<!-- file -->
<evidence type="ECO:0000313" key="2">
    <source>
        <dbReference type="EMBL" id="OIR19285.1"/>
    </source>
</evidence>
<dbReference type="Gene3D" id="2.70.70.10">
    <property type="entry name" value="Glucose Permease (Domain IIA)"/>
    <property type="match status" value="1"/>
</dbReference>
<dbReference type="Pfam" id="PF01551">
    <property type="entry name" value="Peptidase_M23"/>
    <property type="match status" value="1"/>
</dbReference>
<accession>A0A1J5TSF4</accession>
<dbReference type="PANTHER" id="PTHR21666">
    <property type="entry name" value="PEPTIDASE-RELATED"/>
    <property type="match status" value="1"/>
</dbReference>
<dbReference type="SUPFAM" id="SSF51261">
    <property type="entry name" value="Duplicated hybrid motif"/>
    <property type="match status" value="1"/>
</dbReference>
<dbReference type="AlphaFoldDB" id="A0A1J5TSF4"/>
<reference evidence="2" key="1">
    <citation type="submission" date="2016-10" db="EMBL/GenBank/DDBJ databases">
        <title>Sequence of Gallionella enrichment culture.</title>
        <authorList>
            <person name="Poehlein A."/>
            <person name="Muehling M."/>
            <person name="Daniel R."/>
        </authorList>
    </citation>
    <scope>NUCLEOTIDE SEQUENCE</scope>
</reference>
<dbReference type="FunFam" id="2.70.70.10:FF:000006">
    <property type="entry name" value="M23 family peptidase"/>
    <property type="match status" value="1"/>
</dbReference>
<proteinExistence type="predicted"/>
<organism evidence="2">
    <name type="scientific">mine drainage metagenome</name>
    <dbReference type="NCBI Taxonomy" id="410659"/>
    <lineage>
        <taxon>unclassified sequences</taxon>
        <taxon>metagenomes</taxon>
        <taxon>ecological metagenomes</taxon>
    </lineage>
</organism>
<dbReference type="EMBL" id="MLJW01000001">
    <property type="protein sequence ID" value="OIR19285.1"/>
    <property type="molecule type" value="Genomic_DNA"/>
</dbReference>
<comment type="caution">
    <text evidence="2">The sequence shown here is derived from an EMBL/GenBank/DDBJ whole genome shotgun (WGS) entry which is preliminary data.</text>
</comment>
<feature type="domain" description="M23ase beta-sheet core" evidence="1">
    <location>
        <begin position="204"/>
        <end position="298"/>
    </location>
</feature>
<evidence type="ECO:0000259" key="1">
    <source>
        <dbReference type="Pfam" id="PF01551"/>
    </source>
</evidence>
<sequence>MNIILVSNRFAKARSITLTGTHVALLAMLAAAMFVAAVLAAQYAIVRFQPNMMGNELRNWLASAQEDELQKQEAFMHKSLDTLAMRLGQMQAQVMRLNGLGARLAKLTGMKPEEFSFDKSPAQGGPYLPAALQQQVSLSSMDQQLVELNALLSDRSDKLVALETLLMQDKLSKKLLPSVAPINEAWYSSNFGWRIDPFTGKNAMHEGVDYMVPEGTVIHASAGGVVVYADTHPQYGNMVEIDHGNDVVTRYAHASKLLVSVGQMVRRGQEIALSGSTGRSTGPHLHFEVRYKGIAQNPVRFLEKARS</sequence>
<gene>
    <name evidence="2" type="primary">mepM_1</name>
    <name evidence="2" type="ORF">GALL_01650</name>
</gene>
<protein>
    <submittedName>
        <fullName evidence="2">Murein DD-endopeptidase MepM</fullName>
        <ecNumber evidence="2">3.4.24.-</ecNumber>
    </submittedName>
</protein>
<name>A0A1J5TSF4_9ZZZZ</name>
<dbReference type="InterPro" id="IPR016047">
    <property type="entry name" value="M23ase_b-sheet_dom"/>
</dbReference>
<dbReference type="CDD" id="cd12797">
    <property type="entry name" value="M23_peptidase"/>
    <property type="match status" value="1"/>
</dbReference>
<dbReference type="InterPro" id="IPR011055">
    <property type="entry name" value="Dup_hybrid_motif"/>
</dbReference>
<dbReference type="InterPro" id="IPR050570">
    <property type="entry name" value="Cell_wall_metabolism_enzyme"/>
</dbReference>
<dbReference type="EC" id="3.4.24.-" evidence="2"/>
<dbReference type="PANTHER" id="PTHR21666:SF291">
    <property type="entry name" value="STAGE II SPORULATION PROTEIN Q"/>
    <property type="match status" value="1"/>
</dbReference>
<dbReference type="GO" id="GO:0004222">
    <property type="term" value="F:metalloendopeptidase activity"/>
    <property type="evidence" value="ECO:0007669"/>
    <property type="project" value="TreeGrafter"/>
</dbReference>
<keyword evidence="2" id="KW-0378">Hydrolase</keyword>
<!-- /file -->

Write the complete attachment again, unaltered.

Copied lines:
<evidence type="ECO:0000313" key="2">
    <source>
        <dbReference type="EMBL" id="OIR19285.1"/>
    </source>
</evidence>
<dbReference type="Gene3D" id="2.70.70.10">
    <property type="entry name" value="Glucose Permease (Domain IIA)"/>
    <property type="match status" value="1"/>
</dbReference>
<dbReference type="Pfam" id="PF01551">
    <property type="entry name" value="Peptidase_M23"/>
    <property type="match status" value="1"/>
</dbReference>
<accession>A0A1J5TSF4</accession>
<dbReference type="PANTHER" id="PTHR21666">
    <property type="entry name" value="PEPTIDASE-RELATED"/>
    <property type="match status" value="1"/>
</dbReference>
<dbReference type="SUPFAM" id="SSF51261">
    <property type="entry name" value="Duplicated hybrid motif"/>
    <property type="match status" value="1"/>
</dbReference>
<dbReference type="AlphaFoldDB" id="A0A1J5TSF4"/>
<reference evidence="2" key="1">
    <citation type="submission" date="2016-10" db="EMBL/GenBank/DDBJ databases">
        <title>Sequence of Gallionella enrichment culture.</title>
        <authorList>
            <person name="Poehlein A."/>
            <person name="Muehling M."/>
            <person name="Daniel R."/>
        </authorList>
    </citation>
    <scope>NUCLEOTIDE SEQUENCE</scope>
</reference>
<dbReference type="FunFam" id="2.70.70.10:FF:000006">
    <property type="entry name" value="M23 family peptidase"/>
    <property type="match status" value="1"/>
</dbReference>
<proteinExistence type="predicted"/>
<organism evidence="2">
    <name type="scientific">mine drainage metagenome</name>
    <dbReference type="NCBI Taxonomy" id="410659"/>
    <lineage>
        <taxon>unclassified sequences</taxon>
        <taxon>metagenomes</taxon>
        <taxon>ecological metagenomes</taxon>
    </lineage>
</organism>
<dbReference type="EMBL" id="MLJW01000001">
    <property type="protein sequence ID" value="OIR19285.1"/>
    <property type="molecule type" value="Genomic_DNA"/>
</dbReference>
<comment type="caution">
    <text evidence="2">The sequence shown here is derived from an EMBL/GenBank/DDBJ whole genome shotgun (WGS) entry which is preliminary data.</text>
</comment>
<feature type="domain" description="M23ase beta-sheet core" evidence="1">
    <location>
        <begin position="204"/>
        <end position="298"/>
    </location>
</feature>
<evidence type="ECO:0000259" key="1">
    <source>
        <dbReference type="Pfam" id="PF01551"/>
    </source>
</evidence>
<sequence>MNIILVSNRFAKARSITLTGTHVALLAMLAAAMFVAAVLAAQYAIVRFQPNMMGNELRNWLASAQEDELQKQEAFMHKSLDTLAMRLGQMQAQVMRLNGLGARLAKLTGMKPEEFSFDKSPAQGGPYLPAALQQQVSLSSMDQQLVELNALLSDRSDKLVALETLLMQDKLSKKLLPSVAPINEAWYSSNFGWRIDPFTGKNAMHEGVDYMVPEGTVIHASAGGVVVYADTHPQYGNMVEIDHGNDVVTRYAHASKLLVSVGQMVRRGQEIALSGSTGRSTGPHLHFEVRYKGIAQNPVRFLEKARS</sequence>
<gene>
    <name evidence="2" type="primary">mepM_1</name>
    <name evidence="2" type="ORF">GALL_01650</name>
</gene>
<protein>
    <submittedName>
        <fullName evidence="2">Murein DD-endopeptidase MepM</fullName>
        <ecNumber evidence="2">3.4.24.-</ecNumber>
    </submittedName>
</protein>
<name>A0A1J5TSF4_9ZZZZ</name>
<dbReference type="InterPro" id="IPR016047">
    <property type="entry name" value="M23ase_b-sheet_dom"/>
</dbReference>
<dbReference type="CDD" id="cd12797">
    <property type="entry name" value="M23_peptidase"/>
    <property type="match status" value="1"/>
</dbReference>
<dbReference type="InterPro" id="IPR011055">
    <property type="entry name" value="Dup_hybrid_motif"/>
</dbReference>
<dbReference type="InterPro" id="IPR050570">
    <property type="entry name" value="Cell_wall_metabolism_enzyme"/>
</dbReference>
<dbReference type="EC" id="3.4.24.-" evidence="2"/>
<dbReference type="PANTHER" id="PTHR21666:SF291">
    <property type="entry name" value="STAGE II SPORULATION PROTEIN Q"/>
    <property type="match status" value="1"/>
</dbReference>
<dbReference type="GO" id="GO:0004222">
    <property type="term" value="F:metalloendopeptidase activity"/>
    <property type="evidence" value="ECO:0007669"/>
    <property type="project" value="TreeGrafter"/>
</dbReference>
<keyword evidence="2" id="KW-0378">Hydrolase</keyword>